Yo Soy Centroamericano

Why vote Kerry? Exhibit No. 1: George W. Bush has shamelessly hired the dangerous figures behind the Iran-Contra Affair into senior diplomatic posts.

"He took out a Bible. He took out a gun he had in his holster. And he had a flag. He described the story of Nicaragua as the story of Abel and Cain. 'You people will lose, because we are the only people who can win,' he said. 'But I'm feeling good today, because it's Sunday, and I'm a Christian, and a Catholic. And I'm going to spare you your life,'" Mestayer says.

For decades, Mestayer had difficulty recollecting events that day in the Managua police station. When she saw photographs taken from Abu Ghraib prison of Iraqi prisoners being humiliated with hoods over their heads, though, her memory became crystal clear.

"Abu Ghraib, that was it for me. There's a different being in me now. It's like, 'I've seen your face again.' To see these Iraqi men, they're Nicaraguans. They're Latin Americans," Mestayer says. "I've been there, and I know what a horrible feeling it is. This happened to me more than 20 years ago, and it's still happening now, and the same people are in office.

"This government has crossed every line. Where else can [Bush] go?"

Which begs another question: Where can San Franciscans with passionate feelings about the Nov. 2 elections go? For starters, www.electionprotection.org, a Web site that directs potential volunteers to poll-monitor training events, and then coordinates poll-watching groups in various swing states, including Florida, Ohio, and Arizona.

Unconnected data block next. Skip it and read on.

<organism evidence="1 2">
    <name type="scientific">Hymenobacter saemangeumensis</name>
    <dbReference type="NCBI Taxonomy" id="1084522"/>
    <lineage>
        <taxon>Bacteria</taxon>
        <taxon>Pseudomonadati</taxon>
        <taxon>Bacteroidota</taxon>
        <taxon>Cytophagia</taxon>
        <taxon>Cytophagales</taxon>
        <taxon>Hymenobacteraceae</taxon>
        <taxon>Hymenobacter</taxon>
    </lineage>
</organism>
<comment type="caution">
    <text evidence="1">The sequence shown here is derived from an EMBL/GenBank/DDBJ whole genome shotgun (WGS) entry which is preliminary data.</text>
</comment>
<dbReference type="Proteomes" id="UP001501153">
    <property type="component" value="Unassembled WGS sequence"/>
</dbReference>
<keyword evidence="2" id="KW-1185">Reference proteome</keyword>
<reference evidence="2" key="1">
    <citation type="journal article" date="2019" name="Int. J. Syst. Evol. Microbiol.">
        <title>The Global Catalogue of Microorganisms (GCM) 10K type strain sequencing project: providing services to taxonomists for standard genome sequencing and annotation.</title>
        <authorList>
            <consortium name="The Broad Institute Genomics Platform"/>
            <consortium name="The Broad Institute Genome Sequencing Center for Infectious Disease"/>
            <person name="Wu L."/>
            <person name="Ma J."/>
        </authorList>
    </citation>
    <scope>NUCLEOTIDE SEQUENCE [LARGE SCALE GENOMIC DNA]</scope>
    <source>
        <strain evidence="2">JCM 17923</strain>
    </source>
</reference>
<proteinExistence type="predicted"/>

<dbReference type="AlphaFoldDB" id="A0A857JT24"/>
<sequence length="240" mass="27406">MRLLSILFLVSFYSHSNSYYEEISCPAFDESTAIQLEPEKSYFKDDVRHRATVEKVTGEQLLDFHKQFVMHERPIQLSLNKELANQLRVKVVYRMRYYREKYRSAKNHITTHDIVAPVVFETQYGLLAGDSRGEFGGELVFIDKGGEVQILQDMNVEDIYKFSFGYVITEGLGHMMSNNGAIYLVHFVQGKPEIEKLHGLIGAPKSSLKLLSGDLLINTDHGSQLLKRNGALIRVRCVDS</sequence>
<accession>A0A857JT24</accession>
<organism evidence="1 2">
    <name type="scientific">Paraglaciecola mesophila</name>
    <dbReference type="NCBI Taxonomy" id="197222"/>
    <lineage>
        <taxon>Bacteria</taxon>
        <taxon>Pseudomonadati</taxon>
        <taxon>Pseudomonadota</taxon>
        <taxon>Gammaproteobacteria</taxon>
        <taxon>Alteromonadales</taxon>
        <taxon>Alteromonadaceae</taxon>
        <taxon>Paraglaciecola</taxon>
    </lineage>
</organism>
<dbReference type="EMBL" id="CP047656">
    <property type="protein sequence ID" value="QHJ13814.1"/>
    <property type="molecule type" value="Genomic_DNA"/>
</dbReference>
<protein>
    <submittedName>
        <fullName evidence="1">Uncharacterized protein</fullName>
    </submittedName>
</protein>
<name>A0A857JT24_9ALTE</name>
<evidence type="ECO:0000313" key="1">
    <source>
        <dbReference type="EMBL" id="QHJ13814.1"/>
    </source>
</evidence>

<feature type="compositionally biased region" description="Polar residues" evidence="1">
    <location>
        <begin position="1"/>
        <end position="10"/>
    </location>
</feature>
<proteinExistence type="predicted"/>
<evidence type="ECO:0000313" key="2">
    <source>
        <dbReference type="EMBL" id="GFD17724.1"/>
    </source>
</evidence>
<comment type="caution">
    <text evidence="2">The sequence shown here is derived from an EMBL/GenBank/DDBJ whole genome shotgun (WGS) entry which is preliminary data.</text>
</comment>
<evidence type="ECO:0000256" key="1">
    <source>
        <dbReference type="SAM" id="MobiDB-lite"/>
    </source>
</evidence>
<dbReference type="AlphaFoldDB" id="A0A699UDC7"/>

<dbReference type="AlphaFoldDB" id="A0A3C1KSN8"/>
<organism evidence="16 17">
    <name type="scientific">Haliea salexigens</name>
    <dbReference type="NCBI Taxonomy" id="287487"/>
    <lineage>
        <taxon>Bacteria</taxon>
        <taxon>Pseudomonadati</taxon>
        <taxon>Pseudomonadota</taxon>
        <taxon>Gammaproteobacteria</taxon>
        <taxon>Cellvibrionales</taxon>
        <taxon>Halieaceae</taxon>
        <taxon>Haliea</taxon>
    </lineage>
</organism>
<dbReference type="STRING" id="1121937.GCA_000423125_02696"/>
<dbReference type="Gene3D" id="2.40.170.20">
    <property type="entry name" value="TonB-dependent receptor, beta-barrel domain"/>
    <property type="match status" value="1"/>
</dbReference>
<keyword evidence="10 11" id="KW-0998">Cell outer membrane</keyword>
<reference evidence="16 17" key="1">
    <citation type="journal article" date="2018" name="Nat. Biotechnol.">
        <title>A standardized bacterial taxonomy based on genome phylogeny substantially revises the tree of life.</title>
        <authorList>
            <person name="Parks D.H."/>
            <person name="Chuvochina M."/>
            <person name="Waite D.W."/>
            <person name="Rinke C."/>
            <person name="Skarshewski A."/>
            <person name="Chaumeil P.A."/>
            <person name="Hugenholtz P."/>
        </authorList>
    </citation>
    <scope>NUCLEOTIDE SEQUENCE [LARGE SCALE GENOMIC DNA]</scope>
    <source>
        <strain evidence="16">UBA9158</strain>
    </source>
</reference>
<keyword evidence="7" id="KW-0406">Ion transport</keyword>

"We give election volunteers a cell phone, a disposable camera, and copies of the state's voter bill of rights. We stand 50 feet away, and if voters coming out of the polling places aren't wearing an 'I voted' sticker, we say, 'Hi, are you having problems voting today?'"

Another group, Driving Votes, www.drivingvotes.org, makes regular trips from San Francisco to Reno and Las Vegas for get-out-the-vote campaigns run by America Coming Together.

"We have a huge trip heading to Las Vegas Oct. 29," says Jenny Kane, 27, the group's S.F.-based national field director. "We'll most likely stay at the Howard Johnson's, then spend the day canvassing. People walk away transformed by the experience."

I hope, passionately, the Nov. 2 elections transform the rest of America, too.

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